Bias Is a Virus

Prescription Drugs and supplies next to wood blocks with the letters spelling BIAS on them.

Loved the title quote from Toni Allen in last week’s Inclusion and Diversity Zoom meeting sponsored by Schnake Turnbo Frank, an Oklahoma-based PR firm. The good news is that, unlike the COVID-19 virus, this disease is preventable. Yet, we are witnessing a raging contagion across the country, affecting women and minorities at a disproportionate rate.

Teaching, nursing, social and community service jobs are still largely occupied by women. They are at the front lines of this pandemic with higher risks of exposure. Decades of bias have worsened their position, with the gender pay gap continuing to prevail.

Likewise, according to a report by the Labor Council for Latin American Advancement, the Latino population is in a similar position, with work concentrated in vulnerable and essential industries involving our food supply and caregiver roles. The report cited a 2017 Census Bureau report indicating that only 49% of Latino people had private insurance coverage, compared to 75.5% of non-Hispanic whites.

And, according to U.S. Surgeon General Jerome Adams, many black Americans are at a higher risk for COVID-19. In fact, a Washington Post analysis found that African Americans have nearly six times the rate of death compared to areas where white residents are in the majority. Inadequate provisions for personal protection in vulnerable positions are likely contributors to that death rate.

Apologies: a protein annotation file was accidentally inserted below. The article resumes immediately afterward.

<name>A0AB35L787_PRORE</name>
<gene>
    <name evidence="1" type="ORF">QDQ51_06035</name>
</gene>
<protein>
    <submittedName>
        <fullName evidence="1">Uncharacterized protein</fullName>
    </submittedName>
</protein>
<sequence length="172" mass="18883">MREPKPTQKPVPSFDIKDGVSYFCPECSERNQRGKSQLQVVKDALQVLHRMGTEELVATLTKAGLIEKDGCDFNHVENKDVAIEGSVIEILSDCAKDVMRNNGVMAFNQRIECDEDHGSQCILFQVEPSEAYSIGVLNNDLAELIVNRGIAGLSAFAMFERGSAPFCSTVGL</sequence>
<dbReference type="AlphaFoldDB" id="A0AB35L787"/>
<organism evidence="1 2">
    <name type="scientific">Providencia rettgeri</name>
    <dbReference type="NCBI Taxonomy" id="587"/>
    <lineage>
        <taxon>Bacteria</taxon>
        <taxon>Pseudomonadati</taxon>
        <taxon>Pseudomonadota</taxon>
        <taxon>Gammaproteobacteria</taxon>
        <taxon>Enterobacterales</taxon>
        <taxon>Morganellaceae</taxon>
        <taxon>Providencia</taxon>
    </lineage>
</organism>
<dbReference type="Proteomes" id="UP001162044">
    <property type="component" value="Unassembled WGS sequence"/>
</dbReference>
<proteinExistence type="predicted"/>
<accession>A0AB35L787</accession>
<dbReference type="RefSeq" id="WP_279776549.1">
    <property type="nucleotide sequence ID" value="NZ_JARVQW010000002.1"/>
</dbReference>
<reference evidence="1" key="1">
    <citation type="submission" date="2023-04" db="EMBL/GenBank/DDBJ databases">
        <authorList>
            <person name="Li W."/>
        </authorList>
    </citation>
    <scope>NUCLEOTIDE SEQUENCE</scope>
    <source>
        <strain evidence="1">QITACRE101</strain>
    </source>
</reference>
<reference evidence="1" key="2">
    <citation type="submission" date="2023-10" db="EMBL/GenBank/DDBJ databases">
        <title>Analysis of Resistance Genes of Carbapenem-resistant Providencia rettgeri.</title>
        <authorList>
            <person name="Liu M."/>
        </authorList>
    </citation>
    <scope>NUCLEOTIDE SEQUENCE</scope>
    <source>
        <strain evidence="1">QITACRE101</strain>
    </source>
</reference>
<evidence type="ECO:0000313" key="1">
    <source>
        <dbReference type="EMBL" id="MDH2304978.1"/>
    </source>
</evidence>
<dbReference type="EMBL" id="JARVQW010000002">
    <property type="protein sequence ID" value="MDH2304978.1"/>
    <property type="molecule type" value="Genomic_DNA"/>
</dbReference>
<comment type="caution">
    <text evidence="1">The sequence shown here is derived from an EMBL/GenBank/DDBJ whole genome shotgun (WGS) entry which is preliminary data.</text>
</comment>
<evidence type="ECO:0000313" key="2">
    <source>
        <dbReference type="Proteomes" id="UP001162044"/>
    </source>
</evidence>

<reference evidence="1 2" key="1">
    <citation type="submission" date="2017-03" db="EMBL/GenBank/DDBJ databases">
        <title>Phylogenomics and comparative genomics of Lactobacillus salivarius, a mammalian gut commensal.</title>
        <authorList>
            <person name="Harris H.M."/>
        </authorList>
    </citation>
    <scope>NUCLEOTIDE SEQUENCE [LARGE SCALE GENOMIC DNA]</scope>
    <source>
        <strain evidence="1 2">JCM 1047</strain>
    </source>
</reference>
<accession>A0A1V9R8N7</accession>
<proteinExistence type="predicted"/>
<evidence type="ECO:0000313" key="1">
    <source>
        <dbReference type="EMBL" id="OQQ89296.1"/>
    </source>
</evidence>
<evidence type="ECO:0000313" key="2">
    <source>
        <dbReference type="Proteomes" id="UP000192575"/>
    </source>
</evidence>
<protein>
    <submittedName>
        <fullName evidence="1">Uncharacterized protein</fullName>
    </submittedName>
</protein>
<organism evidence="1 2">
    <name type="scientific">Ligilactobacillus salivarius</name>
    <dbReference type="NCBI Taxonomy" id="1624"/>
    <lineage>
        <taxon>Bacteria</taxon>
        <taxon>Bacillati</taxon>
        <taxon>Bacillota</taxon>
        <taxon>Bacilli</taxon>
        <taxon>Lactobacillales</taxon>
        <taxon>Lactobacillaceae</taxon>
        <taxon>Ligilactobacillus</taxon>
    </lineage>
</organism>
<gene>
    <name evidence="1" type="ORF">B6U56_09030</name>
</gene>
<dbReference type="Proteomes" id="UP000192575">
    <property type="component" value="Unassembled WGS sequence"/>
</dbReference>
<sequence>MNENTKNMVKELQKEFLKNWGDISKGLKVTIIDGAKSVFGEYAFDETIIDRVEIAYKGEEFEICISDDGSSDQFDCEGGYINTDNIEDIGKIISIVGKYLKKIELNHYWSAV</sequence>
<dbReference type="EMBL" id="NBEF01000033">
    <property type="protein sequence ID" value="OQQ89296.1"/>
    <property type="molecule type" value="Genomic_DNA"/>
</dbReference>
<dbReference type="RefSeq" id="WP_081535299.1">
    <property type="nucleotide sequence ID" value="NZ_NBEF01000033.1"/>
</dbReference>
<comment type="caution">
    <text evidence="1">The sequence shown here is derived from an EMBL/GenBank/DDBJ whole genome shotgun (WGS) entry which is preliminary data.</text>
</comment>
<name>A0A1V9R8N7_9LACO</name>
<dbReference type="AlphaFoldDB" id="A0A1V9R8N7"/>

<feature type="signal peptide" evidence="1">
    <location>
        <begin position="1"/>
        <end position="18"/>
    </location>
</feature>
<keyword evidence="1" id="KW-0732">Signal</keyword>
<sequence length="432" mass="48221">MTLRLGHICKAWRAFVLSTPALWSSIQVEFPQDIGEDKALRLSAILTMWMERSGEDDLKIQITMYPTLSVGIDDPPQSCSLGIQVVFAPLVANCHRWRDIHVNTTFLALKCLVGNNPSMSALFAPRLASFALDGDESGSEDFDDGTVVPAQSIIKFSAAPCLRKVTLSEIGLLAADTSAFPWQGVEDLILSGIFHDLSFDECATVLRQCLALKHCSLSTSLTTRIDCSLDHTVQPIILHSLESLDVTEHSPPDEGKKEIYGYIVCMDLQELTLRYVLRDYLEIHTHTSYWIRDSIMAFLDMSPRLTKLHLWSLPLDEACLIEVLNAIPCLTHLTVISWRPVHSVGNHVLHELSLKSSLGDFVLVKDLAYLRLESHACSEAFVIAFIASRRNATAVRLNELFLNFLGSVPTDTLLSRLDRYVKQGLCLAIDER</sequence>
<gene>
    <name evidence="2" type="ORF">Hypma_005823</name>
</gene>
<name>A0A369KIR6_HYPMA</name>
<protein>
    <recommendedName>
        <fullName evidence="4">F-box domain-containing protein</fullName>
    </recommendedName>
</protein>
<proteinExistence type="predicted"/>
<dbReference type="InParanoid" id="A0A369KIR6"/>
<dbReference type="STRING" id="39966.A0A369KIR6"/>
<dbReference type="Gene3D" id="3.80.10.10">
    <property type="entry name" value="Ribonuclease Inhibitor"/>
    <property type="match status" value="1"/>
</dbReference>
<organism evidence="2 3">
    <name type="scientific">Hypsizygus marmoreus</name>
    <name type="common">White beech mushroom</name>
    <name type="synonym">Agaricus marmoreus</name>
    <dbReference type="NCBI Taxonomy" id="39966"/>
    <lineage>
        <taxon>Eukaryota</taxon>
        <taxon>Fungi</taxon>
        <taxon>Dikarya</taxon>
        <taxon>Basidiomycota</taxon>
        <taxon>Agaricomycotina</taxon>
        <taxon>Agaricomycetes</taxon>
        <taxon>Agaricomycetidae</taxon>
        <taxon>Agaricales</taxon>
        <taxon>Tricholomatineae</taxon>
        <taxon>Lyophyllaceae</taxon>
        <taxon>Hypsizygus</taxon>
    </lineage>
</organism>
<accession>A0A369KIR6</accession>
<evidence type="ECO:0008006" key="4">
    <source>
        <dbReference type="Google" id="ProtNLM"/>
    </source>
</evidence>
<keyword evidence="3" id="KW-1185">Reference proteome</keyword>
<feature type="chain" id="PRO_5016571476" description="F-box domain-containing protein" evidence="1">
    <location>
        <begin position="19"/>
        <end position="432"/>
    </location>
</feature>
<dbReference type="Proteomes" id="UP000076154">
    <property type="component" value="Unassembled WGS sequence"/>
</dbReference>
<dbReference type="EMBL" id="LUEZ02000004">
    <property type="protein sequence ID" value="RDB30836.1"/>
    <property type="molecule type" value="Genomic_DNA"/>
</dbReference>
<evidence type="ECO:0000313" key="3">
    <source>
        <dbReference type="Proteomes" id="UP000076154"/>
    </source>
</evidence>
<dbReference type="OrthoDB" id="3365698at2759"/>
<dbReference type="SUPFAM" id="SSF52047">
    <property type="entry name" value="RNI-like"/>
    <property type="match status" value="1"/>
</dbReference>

The cure for this is, first, being made aware of how bias is perpetuated in an unconscious, systemic way that manifests itself in compensation and benefits. In the same aforementioned I&D forum, Kuma Roberts, executive director of Mosaic, the Tulsa Chamber’s inclusion program, said turning the tide requires a critical reflection on one’s own biases.

“Realizing that all of us have different backgrounds and experiences, the failure comes from being unaware and taking subconscious actions that perpetuate these biases,” Roberts said.

Through this global crisis, we have become more aware that some of the lowest-paid positions are critical to our society’s success. As we rise up from this global shutdown, we have an opportunity to apply lessons learned. We can create a new legacy. This includes discarding stale patterns by vaccinating ourselves with a solid dose of humanity, empathy and widening our circle of understanding of interdependence and coexistence.

This article was originally featured in The Journal Record on April 24, 2020.

Written by Shannon Warren

Shannon Warren is a former HR executive, business ethics professor and nonprofit CEO. She is president of the Women’s Diversity Initiative of Oklahoma. Visit the About page for more info.

April 24, 2020

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